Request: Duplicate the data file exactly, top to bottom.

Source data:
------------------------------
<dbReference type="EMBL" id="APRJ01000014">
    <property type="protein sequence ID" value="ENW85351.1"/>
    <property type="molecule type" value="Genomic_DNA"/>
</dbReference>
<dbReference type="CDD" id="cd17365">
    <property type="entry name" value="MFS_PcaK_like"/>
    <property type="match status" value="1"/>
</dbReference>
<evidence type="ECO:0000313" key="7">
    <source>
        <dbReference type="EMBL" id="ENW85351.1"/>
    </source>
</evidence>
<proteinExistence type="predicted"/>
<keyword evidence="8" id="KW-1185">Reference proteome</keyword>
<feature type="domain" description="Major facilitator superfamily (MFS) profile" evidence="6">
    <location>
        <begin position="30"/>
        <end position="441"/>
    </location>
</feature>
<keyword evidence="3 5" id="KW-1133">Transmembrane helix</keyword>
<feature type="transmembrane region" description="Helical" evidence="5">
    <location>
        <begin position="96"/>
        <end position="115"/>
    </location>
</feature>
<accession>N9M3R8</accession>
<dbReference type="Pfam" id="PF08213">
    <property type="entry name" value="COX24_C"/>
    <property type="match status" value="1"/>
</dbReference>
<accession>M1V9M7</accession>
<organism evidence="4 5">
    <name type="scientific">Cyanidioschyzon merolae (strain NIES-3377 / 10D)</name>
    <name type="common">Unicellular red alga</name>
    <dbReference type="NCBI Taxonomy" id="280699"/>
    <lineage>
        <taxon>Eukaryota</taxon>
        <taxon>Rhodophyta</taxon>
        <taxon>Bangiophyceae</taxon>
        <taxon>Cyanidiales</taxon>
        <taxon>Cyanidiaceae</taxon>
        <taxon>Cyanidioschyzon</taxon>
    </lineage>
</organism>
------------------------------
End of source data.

<dbReference type="EMBL" id="APRJ01000014">
    <property type="protein sequence ID" value="ENW85351.1"/>
    <property type="molecule type" value="Genomic_DNA"/>
</dbReference>
<dbReference type="CDD" id="cd17365">
    <property type="entry name" value="MFS_PcaK_like"/>
    <property type="match status" value="1"/>
</dbReference>
<evidence type="ECO:0000313" key="7">
    <source>
        <dbReference type="EMBL" id="ENW85351.1"/>
    </source>
</evidence>
<proteinExistence type="predicted"/>
<keyword evidence="8" id="KW-1185">Reference proteome</keyword>
<feature type="domain" description="Major facilitator superfamily (MFS) profile" evidence="6">
    <location>
        <begin position="30"/>
        <end position="441"/>
    </location>
</feature>
<keyword evidence="3 5" id="KW-1133">Transmembrane helix</keyword>
<feature type="transmembrane region" description="Helical" evidence="5">
    <location>
        <begin position="96"/>
        <end position="115"/>
    </location>
</feature>
<accession>N9M3R8</accession>
<dbReference type="Pfam" id="PF08213">
    <property type="entry name" value="COX24_C"/>
    <property type="match status" value="1"/>
</dbReference>
<accession>M1V9M7</accession>
<organism evidence="4 5">
    <name type="scientific">Cyanidioschyzon merolae (strain NIES-3377 / 10D)</name>
    <name type="common">Unicellular red alga</name>
    <dbReference type="NCBI Taxonomy" id="280699"/>
    <lineage>
        <taxon>Eukaryota</taxon>
        <taxon>Rhodophyta</taxon>
        <taxon>Bangiophyceae</taxon>
        <taxon>Cyanidiales</taxon>
        <taxon>Cyanidiaceae</taxon>
        <taxon>Cyanidioschyzon</taxon>
    </lineage>
</organism>